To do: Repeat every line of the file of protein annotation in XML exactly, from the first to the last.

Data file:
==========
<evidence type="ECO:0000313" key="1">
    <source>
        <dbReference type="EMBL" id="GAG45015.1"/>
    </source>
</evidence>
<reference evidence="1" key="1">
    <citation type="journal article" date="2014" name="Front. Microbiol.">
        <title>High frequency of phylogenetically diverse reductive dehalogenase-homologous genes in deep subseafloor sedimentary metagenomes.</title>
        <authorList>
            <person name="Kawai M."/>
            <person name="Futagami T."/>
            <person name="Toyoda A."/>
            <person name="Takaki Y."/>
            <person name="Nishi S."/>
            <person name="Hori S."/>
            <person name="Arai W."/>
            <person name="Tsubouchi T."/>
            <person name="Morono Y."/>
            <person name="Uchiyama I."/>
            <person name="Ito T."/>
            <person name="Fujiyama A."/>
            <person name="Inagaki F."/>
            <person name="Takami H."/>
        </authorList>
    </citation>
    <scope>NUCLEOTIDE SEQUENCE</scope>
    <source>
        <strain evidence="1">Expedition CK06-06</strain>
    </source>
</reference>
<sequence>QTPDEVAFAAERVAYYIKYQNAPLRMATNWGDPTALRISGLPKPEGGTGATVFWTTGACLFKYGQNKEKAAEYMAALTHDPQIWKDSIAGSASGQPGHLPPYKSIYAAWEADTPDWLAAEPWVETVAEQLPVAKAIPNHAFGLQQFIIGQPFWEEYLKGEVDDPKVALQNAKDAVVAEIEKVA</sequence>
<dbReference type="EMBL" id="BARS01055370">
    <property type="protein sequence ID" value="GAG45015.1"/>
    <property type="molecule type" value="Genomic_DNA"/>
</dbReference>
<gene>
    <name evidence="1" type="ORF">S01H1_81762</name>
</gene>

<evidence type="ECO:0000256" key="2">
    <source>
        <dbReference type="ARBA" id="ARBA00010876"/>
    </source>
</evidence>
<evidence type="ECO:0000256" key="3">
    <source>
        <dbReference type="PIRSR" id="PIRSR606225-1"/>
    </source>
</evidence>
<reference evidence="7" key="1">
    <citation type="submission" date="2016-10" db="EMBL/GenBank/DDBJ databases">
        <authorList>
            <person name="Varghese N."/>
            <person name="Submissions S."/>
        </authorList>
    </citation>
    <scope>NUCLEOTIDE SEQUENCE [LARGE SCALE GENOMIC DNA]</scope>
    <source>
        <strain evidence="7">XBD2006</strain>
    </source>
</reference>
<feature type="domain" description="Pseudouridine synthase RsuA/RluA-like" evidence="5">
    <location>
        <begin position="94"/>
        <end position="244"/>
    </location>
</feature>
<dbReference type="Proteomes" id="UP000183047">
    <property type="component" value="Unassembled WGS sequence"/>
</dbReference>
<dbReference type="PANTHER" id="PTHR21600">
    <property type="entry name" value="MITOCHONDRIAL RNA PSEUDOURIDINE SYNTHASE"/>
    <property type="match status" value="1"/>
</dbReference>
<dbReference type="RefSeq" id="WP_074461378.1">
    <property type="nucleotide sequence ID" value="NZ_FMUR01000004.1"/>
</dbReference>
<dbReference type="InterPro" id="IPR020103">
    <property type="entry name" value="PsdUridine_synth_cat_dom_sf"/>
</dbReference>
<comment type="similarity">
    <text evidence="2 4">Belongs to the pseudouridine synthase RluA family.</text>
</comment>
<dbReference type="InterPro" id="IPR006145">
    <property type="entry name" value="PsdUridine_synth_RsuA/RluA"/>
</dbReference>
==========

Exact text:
<evidence type="ECO:0000313" key="1">
    <source>
        <dbReference type="EMBL" id="GAG45015.1"/>
    </source>
</evidence>
<reference evidence="1" key="1">
    <citation type="journal article" date="2014" name="Front. Microbiol.">
        <title>High frequency of phylogenetically diverse reductive dehalogenase-homologous genes in deep subseafloor sedimentary metagenomes.</title>
        <authorList>
            <person name="Kawai M."/>
            <person name="Futagami T."/>
            <person name="Toyoda A."/>
            <person name="Takaki Y."/>
            <person name="Nishi S."/>
            <person name="Hori S."/>
            <person name="Arai W."/>
            <person name="Tsubouchi T."/>
            <person name="Morono Y."/>
            <person name="Uchiyama I."/>
            <person name="Ito T."/>
            <person name="Fujiyama A."/>
            <person name="Inagaki F."/>
            <person name="Takami H."/>
        </authorList>
    </citation>
    <scope>NUCLEOTIDE SEQUENCE</scope>
    <source>
        <strain evidence="1">Expedition CK06-06</strain>
    </source>
</reference>
<sequence>QTPDEVAFAAERVAYYIKYQNAPLRMATNWGDPTALRISGLPKPEGGTGATVFWTTGACLFKYGQNKEKAAEYMAALTHDPQIWKDSIAGSASGQPGHLPPYKSIYAAWEADTPDWLAAEPWVETVAEQLPVAKAIPNHAFGLQQFIIGQPFWEEYLKGEVDDPKVALQNAKDAVVAEIEKVA</sequence>
<dbReference type="EMBL" id="BARS01055370">
    <property type="protein sequence ID" value="GAG45015.1"/>
    <property type="molecule type" value="Genomic_DNA"/>
</dbReference>
<gene>
    <name evidence="1" type="ORF">S01H1_81762</name>
</gene>

<evidence type="ECO:0000256" key="2">
    <source>
        <dbReference type="ARBA" id="ARBA00010876"/>
    </source>
</evidence>
<evidence type="ECO:0000256" key="3">
    <source>
        <dbReference type="PIRSR" id="PIRSR606225-1"/>
    </source>
</evidence>
<reference evidence="7" key="1">
    <citation type="submission" date="2016-10" db="EMBL/GenBank/DDBJ databases">
        <authorList>
            <person name="Varghese N."/>
            <person name="Submissions S."/>
        </authorList>
    </citation>
    <scope>NUCLEOTIDE SEQUENCE [LARGE SCALE GENOMIC DNA]</scope>
    <source>
        <strain evidence="7">XBD2006</strain>
    </source>
</reference>
<feature type="domain" description="Pseudouridine synthase RsuA/RluA-like" evidence="5">
    <location>
        <begin position="94"/>
        <end position="244"/>
    </location>
</feature>
<dbReference type="Proteomes" id="UP000183047">
    <property type="component" value="Unassembled WGS sequence"/>
</dbReference>
<dbReference type="PANTHER" id="PTHR21600">
    <property type="entry name" value="MITOCHONDRIAL RNA PSEUDOURIDINE SYNTHASE"/>
    <property type="match status" value="1"/>
</dbReference>
<dbReference type="RefSeq" id="WP_074461378.1">
    <property type="nucleotide sequence ID" value="NZ_FMUR01000004.1"/>
</dbReference>
<dbReference type="InterPro" id="IPR020103">
    <property type="entry name" value="PsdUridine_synth_cat_dom_sf"/>
</dbReference>
<comment type="similarity">
    <text evidence="2 4">Belongs to the pseudouridine synthase RluA family.</text>
</comment>
<dbReference type="InterPro" id="IPR006145">
    <property type="entry name" value="PsdUridine_synth_RsuA/RluA"/>
</dbReference>